- Composite or aster (Asteraceae family):
- Centaurea maculosa Lam.
- EPPO code:
- Other names:
- Knapweed, star thistle
- Biennial, perennial.
- Reproduces by seed.
- Spotted knapweed seeds germinate when soil temperatures are above 7° C with peak germination around 22° C (Watson and Renney, 1974).
- Spotted knapweed is found throughout Ontario, mainly along roadsides and fence lines. In certain parts of the province, though, particularly in Grey County, it can be found at high levels in pasture fields.
- The weed reduces the quality of forage when contaminating pastureland. The plant is not very palatable and its roots exude an allelochemical (Pollock, 2009) that eliminates or reduces growth of other surrounding plants, which allows knapweed to thrive.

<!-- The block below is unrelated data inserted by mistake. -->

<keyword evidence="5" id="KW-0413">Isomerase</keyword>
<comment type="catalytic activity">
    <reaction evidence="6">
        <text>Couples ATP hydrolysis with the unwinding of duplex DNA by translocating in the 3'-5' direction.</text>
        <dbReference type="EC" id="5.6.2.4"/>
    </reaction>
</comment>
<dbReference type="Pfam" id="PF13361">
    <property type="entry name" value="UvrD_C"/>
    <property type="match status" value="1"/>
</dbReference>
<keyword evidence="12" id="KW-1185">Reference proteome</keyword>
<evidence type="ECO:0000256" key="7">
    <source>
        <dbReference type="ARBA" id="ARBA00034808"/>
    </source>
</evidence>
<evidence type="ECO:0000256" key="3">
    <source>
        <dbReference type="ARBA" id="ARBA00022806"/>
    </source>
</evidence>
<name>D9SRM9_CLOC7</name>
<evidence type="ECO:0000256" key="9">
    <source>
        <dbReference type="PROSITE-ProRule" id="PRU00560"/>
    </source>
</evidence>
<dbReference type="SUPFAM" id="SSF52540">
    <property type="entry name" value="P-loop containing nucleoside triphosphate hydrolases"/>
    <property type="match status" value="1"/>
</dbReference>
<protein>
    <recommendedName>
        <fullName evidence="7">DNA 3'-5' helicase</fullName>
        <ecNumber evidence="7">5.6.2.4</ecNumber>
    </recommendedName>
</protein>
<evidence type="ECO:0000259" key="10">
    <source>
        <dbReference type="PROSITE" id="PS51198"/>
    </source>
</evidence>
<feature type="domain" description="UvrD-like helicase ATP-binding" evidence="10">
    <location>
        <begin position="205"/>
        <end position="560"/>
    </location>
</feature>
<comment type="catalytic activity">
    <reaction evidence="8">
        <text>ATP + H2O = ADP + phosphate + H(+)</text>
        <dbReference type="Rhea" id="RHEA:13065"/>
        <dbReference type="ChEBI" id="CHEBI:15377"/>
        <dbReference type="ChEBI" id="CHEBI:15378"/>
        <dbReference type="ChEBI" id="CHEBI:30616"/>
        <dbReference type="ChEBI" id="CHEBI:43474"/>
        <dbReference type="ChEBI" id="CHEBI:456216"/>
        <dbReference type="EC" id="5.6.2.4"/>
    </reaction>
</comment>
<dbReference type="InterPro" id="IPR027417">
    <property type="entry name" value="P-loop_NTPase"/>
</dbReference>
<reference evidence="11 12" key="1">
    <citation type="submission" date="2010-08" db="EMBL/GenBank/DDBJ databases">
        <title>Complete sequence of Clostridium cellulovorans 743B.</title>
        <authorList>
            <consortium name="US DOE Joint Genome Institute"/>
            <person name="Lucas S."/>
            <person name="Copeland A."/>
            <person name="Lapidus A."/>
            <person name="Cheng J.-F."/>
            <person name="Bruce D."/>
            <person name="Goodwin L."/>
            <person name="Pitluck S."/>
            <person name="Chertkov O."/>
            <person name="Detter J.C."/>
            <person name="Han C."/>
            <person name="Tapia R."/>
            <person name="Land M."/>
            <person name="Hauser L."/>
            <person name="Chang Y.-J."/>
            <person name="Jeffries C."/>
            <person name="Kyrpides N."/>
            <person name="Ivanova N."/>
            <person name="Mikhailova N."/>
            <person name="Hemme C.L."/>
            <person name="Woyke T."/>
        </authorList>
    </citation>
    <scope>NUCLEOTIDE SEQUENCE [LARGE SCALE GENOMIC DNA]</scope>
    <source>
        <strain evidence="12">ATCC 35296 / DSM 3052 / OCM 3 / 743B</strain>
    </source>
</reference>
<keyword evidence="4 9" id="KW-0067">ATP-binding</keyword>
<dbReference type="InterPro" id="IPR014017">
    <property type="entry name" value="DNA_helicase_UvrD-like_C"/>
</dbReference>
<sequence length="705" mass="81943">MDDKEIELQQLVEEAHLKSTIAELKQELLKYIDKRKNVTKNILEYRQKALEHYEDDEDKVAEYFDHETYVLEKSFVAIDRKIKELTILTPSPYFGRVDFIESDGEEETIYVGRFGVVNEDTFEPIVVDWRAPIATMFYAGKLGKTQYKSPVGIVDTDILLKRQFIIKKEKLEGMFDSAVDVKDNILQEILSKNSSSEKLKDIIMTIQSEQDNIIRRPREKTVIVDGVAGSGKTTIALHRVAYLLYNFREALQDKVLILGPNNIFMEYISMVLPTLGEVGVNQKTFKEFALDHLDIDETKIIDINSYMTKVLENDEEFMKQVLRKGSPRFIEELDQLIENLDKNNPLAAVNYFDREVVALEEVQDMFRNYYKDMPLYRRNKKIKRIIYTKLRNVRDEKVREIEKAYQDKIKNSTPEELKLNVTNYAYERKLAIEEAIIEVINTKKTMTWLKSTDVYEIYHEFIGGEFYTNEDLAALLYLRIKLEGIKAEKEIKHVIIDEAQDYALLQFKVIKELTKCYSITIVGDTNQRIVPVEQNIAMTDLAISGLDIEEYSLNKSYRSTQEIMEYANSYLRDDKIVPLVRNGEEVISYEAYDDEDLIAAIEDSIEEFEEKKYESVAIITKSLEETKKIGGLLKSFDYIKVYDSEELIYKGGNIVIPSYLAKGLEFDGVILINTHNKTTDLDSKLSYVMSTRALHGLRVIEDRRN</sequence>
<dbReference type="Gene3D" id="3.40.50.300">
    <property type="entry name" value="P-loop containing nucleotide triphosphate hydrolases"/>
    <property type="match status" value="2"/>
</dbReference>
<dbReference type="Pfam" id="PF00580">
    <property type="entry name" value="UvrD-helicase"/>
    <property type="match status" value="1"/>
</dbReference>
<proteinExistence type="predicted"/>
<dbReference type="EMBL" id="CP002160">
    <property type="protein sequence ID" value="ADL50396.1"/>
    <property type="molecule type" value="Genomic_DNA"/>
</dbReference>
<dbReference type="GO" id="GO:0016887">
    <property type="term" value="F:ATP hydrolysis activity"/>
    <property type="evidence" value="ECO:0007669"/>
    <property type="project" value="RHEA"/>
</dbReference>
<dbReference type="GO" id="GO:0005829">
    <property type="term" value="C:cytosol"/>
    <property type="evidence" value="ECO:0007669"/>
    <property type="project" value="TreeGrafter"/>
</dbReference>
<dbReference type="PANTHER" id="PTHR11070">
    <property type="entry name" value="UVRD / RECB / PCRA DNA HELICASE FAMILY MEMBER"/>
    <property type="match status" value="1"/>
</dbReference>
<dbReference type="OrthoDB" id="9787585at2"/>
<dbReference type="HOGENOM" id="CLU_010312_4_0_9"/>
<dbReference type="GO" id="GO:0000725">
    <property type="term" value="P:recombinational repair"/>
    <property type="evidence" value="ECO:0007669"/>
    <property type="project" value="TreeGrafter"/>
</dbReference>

- Ovate to spatulate, short (25 mm) without a petiole.
- Young leaves:
- Its first leaves grow in a basal rosette in the first year; compound leaves are pinnately divided.
- Mature leaves:
- Stem leaves are alternate, slender and wiry, pinnately divided, and grey-green in colour.
- Mature spotted knapweed has an erect, much branched stem that grows up to 1.5 m tall. Stems have a grey green colour.
- Its flower heads are round, 3–4 cm in diameter and made up of several slender light purple-magenta "petals" (disk florets) with the outer ones being longer than the central ones. Underneath and attached to the flowering head are distinct bracts, triangular shaped with brown vertical lines and blackish-brown tips and margins with a fine fringe of comb tooth-like bristles.
- The seeds of spotted knapweed are brown, 2 mm long and angled towards the base. They have a moustache-like pappus at the apex.
- Woody taproot.
Often mistaken for
I know it's not Brown knapweed because the bracts at the base of the showy flowers on brown knapweed are light brown with membrane-like margins, while the margins of spotted knapweed have a fine fringe of comb-tooth-like bristles.
Updated: January 13, 2023
Published: January 13, 2023